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Other Holiday Traditions: Solstice
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The winter solstice occurs on December 20 or 21. It’s the time of the fewest hours of daylight and the longest nights. It is the season of the year when time stops (solstice means “sun stands”) and everything seems to hold its breath, waiting for the wheel (yule) to turn again towards light and warmth and spring. We, as creatures of nature, mark this time in harmony with the greater world around us.

We hold a Solstice Observance twice every year on or near the actual solstice dates. The elements are familiar to us: the four candles at the four candles of the altar, symbolizing the four elements of earth, air, fire and water, corresponding to the four seasons of summer, spring, winter, and fall. The candles are lighted, one at a time, starting with east and moving clockwards. The guardian at each candle says appropriate words.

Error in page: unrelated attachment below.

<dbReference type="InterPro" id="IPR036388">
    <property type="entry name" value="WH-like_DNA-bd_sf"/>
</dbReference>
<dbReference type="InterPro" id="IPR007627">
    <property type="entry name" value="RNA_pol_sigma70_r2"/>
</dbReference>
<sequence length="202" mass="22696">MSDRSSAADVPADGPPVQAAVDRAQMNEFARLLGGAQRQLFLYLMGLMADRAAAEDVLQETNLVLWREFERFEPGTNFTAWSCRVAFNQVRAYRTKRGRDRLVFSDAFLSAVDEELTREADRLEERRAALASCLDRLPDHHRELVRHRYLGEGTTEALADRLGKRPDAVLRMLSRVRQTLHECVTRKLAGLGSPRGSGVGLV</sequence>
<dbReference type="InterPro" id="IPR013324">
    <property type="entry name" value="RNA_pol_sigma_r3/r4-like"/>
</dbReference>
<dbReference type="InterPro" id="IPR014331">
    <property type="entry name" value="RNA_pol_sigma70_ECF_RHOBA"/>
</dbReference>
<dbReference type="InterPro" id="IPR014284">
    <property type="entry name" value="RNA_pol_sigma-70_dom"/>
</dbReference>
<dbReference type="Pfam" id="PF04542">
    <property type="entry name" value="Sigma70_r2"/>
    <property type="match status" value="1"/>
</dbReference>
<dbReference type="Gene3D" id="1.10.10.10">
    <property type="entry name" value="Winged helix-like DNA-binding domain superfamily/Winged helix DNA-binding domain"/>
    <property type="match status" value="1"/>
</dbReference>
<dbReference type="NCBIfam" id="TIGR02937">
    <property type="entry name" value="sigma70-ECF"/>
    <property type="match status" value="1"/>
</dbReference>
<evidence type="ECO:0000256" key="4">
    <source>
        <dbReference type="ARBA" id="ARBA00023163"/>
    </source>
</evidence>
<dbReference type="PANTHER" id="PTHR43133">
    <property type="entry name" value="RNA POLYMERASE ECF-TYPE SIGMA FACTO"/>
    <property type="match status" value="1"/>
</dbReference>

There is also a guided meditation, with the congregants saying “The light is reborn” after each line. Light brings life after the darkness and death of winter.

We often open with music and tambourines, drums, rattles. The Beatles’ “Here Comes the Sun” is a favorite. At some point we also sing “Deck the Halls” because it has so many of the solstice symbols—yule log, holly, singing, dancing, garlands of evergreens.

Each person lights his/her candle from the person next to him. We say, one at a time, our wishes/hopes for the new year, for a new year of light and life. We affirm the power of light against the power of darkness.

There are closing words to end the ceremony. Go in peace, go in love, go in passion. Salaam, Allelujah, Blessed Be.

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